CHARLESTON,W.Va.-Faced with potential litigation due to a discrepancy in its system for tracking paid time-off for an employee requiring surgery, Pioneer West Virginia FCU has revamped its payroll system to include a number of improvements.

"We had been using the credit union's payroll system to notate paid time-off balances on their paystubs each pay period, but it only displayed the balance without any explanation as to how the balance was calculated," said Pioneer WV FCU SVP/CFO Dan McGowan.

The impetus for the new application resulted from an employee who had a medical procedure that required an extended period of time off for recovery. McGowan explained that the employee complained to her supervisor that she was due considerably more paid time off (PTO) than what had been communicated to her by the human resources director. "There were tears and threats of calling the Labor Department and of getting a lawyer to sue the credit union," said McGowan of the response to the information provided by HR.

A CU-Wide Effort

All of that spurred a credit union-wide effort. McGowan pointed to Chief Information Officer Brian Sloan and Network Specialist Josh Stevenson among those responsible for Pioneer's innovative approach to resolving the issue. Since the credit union had no intention of denying the employee any PTO hours due to her, a solution had to be reached where "one version of the truth" could be agreed upon, said McGowan.

To resolve the matter, a manual payroll-by-payroll analysis of the employee's PTO accruals, time used and resulting balances over the preceding two years was executed. McGowan said that process required an "ungodly" amount of human resources and management oversight. Ultimately it was determined that there was only a two-hour discrepancy, which was granted to the employee. This was in contrast to the employee's original claim that she was due several weeks of additional PTO time.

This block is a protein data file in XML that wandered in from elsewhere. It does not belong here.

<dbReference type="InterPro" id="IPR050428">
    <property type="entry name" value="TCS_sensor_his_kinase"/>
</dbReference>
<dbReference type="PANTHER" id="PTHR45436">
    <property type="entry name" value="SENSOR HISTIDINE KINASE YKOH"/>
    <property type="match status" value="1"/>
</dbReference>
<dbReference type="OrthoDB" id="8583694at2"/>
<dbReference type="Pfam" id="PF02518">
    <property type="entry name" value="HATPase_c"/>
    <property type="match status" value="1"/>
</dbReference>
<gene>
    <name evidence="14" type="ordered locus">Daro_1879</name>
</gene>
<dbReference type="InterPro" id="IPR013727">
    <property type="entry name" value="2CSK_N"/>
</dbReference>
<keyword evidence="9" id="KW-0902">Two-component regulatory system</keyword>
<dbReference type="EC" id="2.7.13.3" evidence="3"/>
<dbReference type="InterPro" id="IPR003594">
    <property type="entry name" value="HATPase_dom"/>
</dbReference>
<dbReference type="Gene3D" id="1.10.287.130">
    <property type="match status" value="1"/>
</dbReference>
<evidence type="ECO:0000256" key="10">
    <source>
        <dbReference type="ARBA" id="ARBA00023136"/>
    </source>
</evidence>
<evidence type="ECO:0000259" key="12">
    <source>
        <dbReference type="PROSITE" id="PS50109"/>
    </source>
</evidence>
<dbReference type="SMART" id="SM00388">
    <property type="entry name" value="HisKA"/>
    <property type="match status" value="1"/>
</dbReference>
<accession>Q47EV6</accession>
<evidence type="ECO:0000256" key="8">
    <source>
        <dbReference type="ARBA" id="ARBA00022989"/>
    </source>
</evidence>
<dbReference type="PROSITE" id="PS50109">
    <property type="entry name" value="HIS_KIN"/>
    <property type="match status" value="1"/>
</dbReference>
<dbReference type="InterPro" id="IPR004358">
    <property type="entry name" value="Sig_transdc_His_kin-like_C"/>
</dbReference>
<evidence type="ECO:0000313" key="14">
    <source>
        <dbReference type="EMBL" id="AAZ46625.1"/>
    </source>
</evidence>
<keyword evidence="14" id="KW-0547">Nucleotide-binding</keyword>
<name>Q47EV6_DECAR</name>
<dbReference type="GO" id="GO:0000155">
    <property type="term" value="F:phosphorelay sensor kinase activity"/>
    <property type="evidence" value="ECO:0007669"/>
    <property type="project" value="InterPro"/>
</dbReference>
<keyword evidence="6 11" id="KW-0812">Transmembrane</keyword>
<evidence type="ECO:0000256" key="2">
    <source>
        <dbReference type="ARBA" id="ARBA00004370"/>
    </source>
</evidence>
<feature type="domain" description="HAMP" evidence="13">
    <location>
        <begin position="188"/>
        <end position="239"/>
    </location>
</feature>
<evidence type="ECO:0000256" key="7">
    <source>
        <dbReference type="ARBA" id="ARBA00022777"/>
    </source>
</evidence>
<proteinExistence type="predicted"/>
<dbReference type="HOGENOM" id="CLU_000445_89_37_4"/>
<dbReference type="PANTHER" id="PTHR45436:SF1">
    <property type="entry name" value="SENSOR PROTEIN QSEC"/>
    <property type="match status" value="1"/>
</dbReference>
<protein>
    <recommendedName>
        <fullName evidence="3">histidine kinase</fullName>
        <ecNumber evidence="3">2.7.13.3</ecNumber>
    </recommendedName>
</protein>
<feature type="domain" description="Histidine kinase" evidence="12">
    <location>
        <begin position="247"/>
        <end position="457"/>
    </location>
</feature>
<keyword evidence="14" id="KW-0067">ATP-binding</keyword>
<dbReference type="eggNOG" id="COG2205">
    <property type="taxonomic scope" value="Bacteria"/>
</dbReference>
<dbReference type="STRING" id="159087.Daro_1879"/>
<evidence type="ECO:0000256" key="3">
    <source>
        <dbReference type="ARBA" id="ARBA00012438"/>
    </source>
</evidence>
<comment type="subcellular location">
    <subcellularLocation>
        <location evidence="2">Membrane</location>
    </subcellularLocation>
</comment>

So as not to repeat the confusing dilemma with any other employees, and to ensure confidence in the HR department, it was decided that an automated program would be implemented to calculate the reporting of PTO hours to employees.

Data Cube Established

To that end, a PTO data cube was established for the HR department that ran in conjunction with the credit union's IBM/Cognos TM1 OLAP system.

"The underlying engine (TM1) is routinely used around the globe for near real-time data aggregation and analysis for millions and billions of data points," said McGowan.

The data cube utilizes numeric and alphabet-based input and storage. Each pay period the HR director enters the number of PTO hours used with a notation as to what triggered the utilization on an event-by-event basis for each employee, explained McGowan.

"Going well beyond a simple notation of PTO hours available commonly noted on employee paystubs in many organizations from their time and attendance systems, this report documents how the numbers are derived, displaying the previous balance, newly accrued hours and hours used with a short explanation where appropriate," he told Credit Union Journal.

With the new system, the HR director accesses the application with "point and click" ease and emails a PTO report in PDF format to an employee.

"Our human resources director is the primary user of the application insofar as updating the information and delivering it to employees. So, the application was handed off to her for initial testing and evaluation," said McGowan of the scalable solution. "It proved to be easy to use and intuitive so we haven't had to tweak it much at all."

The success of the solution earned Pioneer an Excellence in Technology Award from the CUNA Technology Council.

"We pride ourselves in leveraging existing technologies to solve new problems. In fact, that's a central theme of every entry during the past four years that I've been recognized in this competition," said McGowan. "We might make the analogy that we view challenges much as children might approach them with boxes of Legos at their disposal."

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